More times than I can count, people have asked me to name some of the biggest culture shocks I experienced when I first came to the US. I can’t think of any. Sure, I once went to a public library hoping to check out some good adult movies and once publicly inquired fellow students in my immediate vicinity if any of them would lend me a piece of rubber to use right then and there. But, for the most part, nothing really threatened my emotional well-being.
In most cases, seafood is very simply prepared in Thailand. Poaching, grilling, and steaming are the most prevalent methods of preparation when it comes to freshly-caught seafood. Anything else would only detract from its beauty. Blessed with long coastal lines of the eastern seaboard and both sides of “the axe handle,” we always have fresh seafood in abundance.
Some of my fondest childhood memories involve frequent family beach vacations the highlight of which was all of us sitting around a brick barbecue, grilling various marine lives that were swimming just moments ago. I remember the firm flesh, the flavor of the ocean, the natural sweetness.
So it took me a while to get used to seafood dishes that are:
- Covered in bread crumbs.
- Enshrouded in thick batter then deep-fried and served with tartar sauce.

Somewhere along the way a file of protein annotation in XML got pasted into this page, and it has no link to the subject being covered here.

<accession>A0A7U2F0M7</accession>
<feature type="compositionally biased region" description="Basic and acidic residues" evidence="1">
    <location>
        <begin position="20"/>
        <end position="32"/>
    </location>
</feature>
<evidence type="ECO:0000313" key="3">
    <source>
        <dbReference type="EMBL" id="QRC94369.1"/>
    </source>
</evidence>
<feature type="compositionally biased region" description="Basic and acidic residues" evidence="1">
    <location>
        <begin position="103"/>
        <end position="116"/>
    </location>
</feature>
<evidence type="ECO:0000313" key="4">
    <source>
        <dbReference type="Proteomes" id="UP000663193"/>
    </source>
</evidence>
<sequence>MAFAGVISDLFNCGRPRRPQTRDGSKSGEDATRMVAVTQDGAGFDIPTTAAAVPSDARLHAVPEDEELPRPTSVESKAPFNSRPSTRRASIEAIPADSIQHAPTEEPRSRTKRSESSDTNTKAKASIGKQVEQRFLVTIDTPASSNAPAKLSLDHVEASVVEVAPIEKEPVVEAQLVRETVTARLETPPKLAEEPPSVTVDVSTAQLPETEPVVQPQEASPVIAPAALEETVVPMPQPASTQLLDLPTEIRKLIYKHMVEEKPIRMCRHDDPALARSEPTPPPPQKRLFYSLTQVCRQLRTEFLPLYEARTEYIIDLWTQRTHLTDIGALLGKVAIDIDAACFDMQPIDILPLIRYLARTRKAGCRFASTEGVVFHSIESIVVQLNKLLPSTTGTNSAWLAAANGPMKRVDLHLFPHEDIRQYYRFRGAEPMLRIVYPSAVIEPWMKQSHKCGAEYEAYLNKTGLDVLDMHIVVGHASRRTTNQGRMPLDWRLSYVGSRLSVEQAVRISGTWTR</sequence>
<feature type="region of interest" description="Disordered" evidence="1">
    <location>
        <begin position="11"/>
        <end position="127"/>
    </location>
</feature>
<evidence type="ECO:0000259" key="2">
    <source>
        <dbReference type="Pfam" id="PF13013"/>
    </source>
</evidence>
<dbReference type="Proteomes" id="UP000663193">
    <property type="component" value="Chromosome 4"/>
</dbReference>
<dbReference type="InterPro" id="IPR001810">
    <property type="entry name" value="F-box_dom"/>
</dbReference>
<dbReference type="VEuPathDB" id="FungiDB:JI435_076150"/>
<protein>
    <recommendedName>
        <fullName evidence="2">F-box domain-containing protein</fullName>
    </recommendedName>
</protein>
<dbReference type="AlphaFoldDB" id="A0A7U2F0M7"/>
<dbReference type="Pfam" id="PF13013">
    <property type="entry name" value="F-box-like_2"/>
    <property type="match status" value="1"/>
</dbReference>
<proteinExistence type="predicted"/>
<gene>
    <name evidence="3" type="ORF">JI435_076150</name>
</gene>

- Chopped up, mixed with bread crumbs or other fillers, shaped into patties, then pan-fried.
- Boiled up and served with corn on the cob and new potatoes.
- Served with clarified butter as the dipping sauce.
- Swimming in mayonnaise.
- We’re not talking about good vs. bad or better vs. worse here; we’re talking about two different ways.
I guess I’m set in my way when it comes to seafood. The corn, potatoes, and coleslaw — I can do without. The bread crumbs — I don’t hate, but I don’t “get” either. What I need, though, is this spicy, tangy dipping sauce I grew up with. It’s the first article in my seafood creeds.
How to make Thai spicy seafood dipping sauce my way (notice the number 3): In a blender, liquefy 3 large cloves of garlic (peeled), 3 red or green bird’s eye chilies (you can also use any color jalapeño or serrano; just adjust the amount and heat level accordingly), 3 tablespoons fish sauce, and 3 tablespoons water. Pour the mixture into a small saucepan, add 3 tablespoons sugar, and bring to a gentle boil over medium-low heat; simmer for 30 seconds. (Most people skip this step which is fine. I like to do this to take the edge off the raw garlic.) Remove the pot from heat. Add fresh lime juice to taste. Adjust sweetness and saltiness to taste. I like my sauce equally salty, sweet, and sour. This makes about half a cup.
This sauce goes best with poached shell-on jumbo shrimp (shown here), steamed fish, steamed mussels and clams, lightly-poached squid, grilled whole fish, and other simple, unadorned, minimally-seasoned fresh seafood.